A manager at a company was interviewing a job candidate. The manager said, “We need a very responsible person for this job. We need someone who can take charge.” The candidate’s eyes lit up, and he responded with great enthusiasm. “Sir, your search ends here! I’m the one. In my previous job, whenever something went wrong, everybody said I was responsible.”
In this play on words, the manager uses “responsible” to mean “take charge.” But the candidate’s meaning is different. He means “to be the cause of something.” And in this case, that something is bad. In the real world, no serious job candidate will make this mistake in an interview. But maybe this candidate was actually joking at the time.
Telling a joke during a job interview might be risky. But authors Adrian Gostick and Scott Christopher may disagree. They have written a book called The Levity Effect. “Levity” comes from the Latin meaning “light.” It carries the idea of treating serious matters with lightness and humor. The authors say that humor at work is a serious matter. They even claim that humor can help build a more productive, focused, loyal, and successful workforce. What is your place of work like? Is it fun? The Levity Effect claims a good workplace should be fun and humorous.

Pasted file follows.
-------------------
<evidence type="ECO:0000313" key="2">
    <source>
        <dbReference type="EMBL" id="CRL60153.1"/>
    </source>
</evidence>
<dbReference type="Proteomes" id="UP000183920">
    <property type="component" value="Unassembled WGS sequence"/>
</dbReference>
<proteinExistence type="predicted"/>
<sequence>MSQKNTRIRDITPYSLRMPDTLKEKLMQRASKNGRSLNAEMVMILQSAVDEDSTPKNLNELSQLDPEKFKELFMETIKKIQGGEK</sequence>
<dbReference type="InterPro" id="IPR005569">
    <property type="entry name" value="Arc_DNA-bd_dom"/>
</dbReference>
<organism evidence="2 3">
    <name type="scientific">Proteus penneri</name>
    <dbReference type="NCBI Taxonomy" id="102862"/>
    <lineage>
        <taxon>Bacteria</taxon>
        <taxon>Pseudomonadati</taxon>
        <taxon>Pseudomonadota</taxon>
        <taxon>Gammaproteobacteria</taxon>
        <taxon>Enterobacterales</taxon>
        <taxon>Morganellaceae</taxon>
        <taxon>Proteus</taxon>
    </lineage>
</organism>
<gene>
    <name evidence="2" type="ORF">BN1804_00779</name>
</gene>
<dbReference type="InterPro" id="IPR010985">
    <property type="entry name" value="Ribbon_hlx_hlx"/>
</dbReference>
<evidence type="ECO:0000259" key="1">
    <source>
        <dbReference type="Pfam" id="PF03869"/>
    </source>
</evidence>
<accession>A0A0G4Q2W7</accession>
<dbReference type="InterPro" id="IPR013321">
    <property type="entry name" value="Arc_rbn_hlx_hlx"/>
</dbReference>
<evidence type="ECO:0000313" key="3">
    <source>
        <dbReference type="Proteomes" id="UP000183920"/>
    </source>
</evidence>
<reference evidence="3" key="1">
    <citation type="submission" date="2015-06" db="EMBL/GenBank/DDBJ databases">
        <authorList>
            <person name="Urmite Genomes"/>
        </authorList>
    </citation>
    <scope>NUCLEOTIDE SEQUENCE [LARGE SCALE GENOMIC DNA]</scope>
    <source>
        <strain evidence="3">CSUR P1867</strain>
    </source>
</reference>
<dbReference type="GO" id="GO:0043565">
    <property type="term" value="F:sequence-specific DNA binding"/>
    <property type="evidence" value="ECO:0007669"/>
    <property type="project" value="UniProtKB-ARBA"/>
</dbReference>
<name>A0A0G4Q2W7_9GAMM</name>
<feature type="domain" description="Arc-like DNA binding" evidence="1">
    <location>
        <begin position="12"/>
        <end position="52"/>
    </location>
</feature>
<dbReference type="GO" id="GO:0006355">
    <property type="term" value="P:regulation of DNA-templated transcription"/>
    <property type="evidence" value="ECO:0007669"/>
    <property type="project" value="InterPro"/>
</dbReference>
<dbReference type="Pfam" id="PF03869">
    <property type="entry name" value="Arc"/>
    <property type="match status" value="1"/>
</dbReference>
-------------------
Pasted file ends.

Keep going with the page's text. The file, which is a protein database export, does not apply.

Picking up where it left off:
The book is based on research, and the research says this: When leaders create a fun place to work, there are a number of positive results. Employees begin to trust each other more, and they work more creatively. Communication improves. All this leads to lower turnover, higher employee morale, and better profits. The book even claims that funnier managers are more successful at sales, and so they make more money than their peers.